Beyond environment: falling back in love with Mother Earth

Zen master Thich Nhat Hanh

Click photograph for video of Jo Confino interviewing Zen master Thich Nhat Hahn. Photograph: Plum Village.

“You carry Mother Earth within you. She is not outside of you. Mother Earth is not just your environment.”

Zen master Thich Nhat Hanh says a spiritual revolution is needed if we are going to confront the environmental challenges that face us.

Thich Nhat Hanh explains why mindfulness and a spiritual revolution rather than economics is needed to protect nature and limit climate change

Thay, as he is known to his followers, has been practicing meditation and mindfulness for 70 years and radiates an extraordinary sense of calm and peace. This is a man who on a fundamental level walks his talk, and whom Buddhists revere as a Bodhisattva; seeking the highest level of being in order to help others.

Ever since being caught up in the horrors of the Vietnam war, the 86-year-old monk has committed his life to reconciling conflict and in 1967 Martin Luther King nominated him for the Nobel Peace Prize, saying “his ideas for peace, if applied, would build a monument to ecumenism, to world brotherhood, to humanity.”

Move beyond concept of the “environment”

He believes we need to move beyond talking about the environment, as this leads people to experience themselves and Earth as two separate entities and to see the planet in terms only of what it can do for them.

Change is possible only if there is a recognition that people and planet are ultimately one and the same.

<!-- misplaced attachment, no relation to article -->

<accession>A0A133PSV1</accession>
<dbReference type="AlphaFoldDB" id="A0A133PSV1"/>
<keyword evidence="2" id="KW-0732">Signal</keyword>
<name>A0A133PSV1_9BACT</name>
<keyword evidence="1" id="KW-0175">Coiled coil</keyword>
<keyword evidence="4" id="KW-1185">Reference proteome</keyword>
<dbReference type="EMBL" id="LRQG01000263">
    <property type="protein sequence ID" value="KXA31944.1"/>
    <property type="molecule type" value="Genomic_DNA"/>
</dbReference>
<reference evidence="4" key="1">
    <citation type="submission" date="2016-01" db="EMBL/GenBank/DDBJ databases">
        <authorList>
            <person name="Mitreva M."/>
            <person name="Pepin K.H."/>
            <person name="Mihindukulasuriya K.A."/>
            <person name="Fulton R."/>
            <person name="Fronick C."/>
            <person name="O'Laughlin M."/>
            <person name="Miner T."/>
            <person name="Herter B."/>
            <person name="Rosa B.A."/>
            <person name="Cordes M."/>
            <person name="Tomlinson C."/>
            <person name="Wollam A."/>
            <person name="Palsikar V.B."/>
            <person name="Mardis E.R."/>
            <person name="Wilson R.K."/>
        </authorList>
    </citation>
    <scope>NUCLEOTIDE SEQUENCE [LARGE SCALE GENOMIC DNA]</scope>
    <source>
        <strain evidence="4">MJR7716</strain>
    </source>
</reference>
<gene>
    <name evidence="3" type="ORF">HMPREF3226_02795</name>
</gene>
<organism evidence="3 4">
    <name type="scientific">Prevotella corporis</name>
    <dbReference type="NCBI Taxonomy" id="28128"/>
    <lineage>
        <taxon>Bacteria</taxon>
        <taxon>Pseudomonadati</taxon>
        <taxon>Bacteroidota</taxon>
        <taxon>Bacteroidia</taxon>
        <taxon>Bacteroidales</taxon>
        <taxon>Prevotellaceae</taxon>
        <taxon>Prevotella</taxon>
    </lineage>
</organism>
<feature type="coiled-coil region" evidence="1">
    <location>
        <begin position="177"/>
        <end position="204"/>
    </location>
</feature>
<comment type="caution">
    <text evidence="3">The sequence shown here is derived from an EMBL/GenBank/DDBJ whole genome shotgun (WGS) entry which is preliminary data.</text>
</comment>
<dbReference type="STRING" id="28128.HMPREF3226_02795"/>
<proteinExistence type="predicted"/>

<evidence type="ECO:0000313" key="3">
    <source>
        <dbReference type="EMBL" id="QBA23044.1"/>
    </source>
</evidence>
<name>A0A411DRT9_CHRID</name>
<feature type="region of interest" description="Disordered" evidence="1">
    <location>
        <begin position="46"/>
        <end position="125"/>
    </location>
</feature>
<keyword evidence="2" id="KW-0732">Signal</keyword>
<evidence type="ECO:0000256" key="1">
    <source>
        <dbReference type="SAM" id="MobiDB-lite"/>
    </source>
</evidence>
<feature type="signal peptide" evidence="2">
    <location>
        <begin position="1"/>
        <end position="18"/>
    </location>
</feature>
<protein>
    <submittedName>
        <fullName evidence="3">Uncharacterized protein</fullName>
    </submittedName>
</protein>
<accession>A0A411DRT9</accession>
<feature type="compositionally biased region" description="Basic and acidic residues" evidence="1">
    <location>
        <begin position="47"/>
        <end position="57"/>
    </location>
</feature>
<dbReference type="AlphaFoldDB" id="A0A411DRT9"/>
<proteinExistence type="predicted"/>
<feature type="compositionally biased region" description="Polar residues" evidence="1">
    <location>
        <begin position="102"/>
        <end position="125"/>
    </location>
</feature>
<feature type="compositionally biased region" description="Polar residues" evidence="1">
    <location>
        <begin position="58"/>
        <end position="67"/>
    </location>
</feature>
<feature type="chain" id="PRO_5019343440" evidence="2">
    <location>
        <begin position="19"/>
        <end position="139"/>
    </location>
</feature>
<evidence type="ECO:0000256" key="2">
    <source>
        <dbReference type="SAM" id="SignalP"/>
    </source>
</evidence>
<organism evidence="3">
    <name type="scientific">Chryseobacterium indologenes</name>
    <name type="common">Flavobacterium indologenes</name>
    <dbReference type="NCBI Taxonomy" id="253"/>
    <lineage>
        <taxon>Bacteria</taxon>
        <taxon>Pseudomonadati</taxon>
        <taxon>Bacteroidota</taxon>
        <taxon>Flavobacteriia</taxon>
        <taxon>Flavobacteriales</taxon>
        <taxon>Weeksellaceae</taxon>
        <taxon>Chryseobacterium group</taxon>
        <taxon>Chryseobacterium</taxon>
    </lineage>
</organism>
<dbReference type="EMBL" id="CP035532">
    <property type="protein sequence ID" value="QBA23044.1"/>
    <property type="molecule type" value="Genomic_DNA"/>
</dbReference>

“You carry Mother Earth within you,” says Thay. “She is not outside of you. Mother Earth is not just your environment.

“In that insight of inter-being, it is possible to have real communication with the Earth, which is the highest form of prayer. In that kind of relationship you have enough love, strength and awakening in order to change your life.

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How mindfulness can reconnect people to Mother Earth

He points to increasing evidence that mindfulness can help people to reconnect by slowing down and appreciating all the gifts that the earth can offer.

“Many people suffer deeply and they do not know they suffer,” he says. “They try to cover up the suffering by being busy. Many people get sick today because they get alienated from Mother Earth.

“The practice of mindfulness helps us to touch Mother Earth inside of the body and this practice can help heal people. So the healing of the people should go together with the healing of the Earth and this is the insight and it is possible for anyone to practice.

“This kind of enlightenment is very crucial to a collective awakening. In Buddhism we talk of meditation as an act of awakening, to be awake to the fact that the earth is in danger and living species are in danger.”

Thay gives the example of something as simple and ordinary as drinking a cup of tea. This can help transform a person’s life if he or she were truly to devote their attention to it.

“When I am mindful, I enjoy more my tea,” says Thay as he pours himself a cup and slowly savours the first sip. “I am fully present in the here and now, not carried away by my sorrow, my fear, my projects, the past and the future. I am here available to life.

“When I drink tea this is a wonderful moment. You do not need a lot of power or fame or money to be happy. Mindfulness can help you to be happy in the here and now. Every moment can be a happy moment. Set an example and help people to do the same. Take a few minutes in order to experiment to see the truth.”

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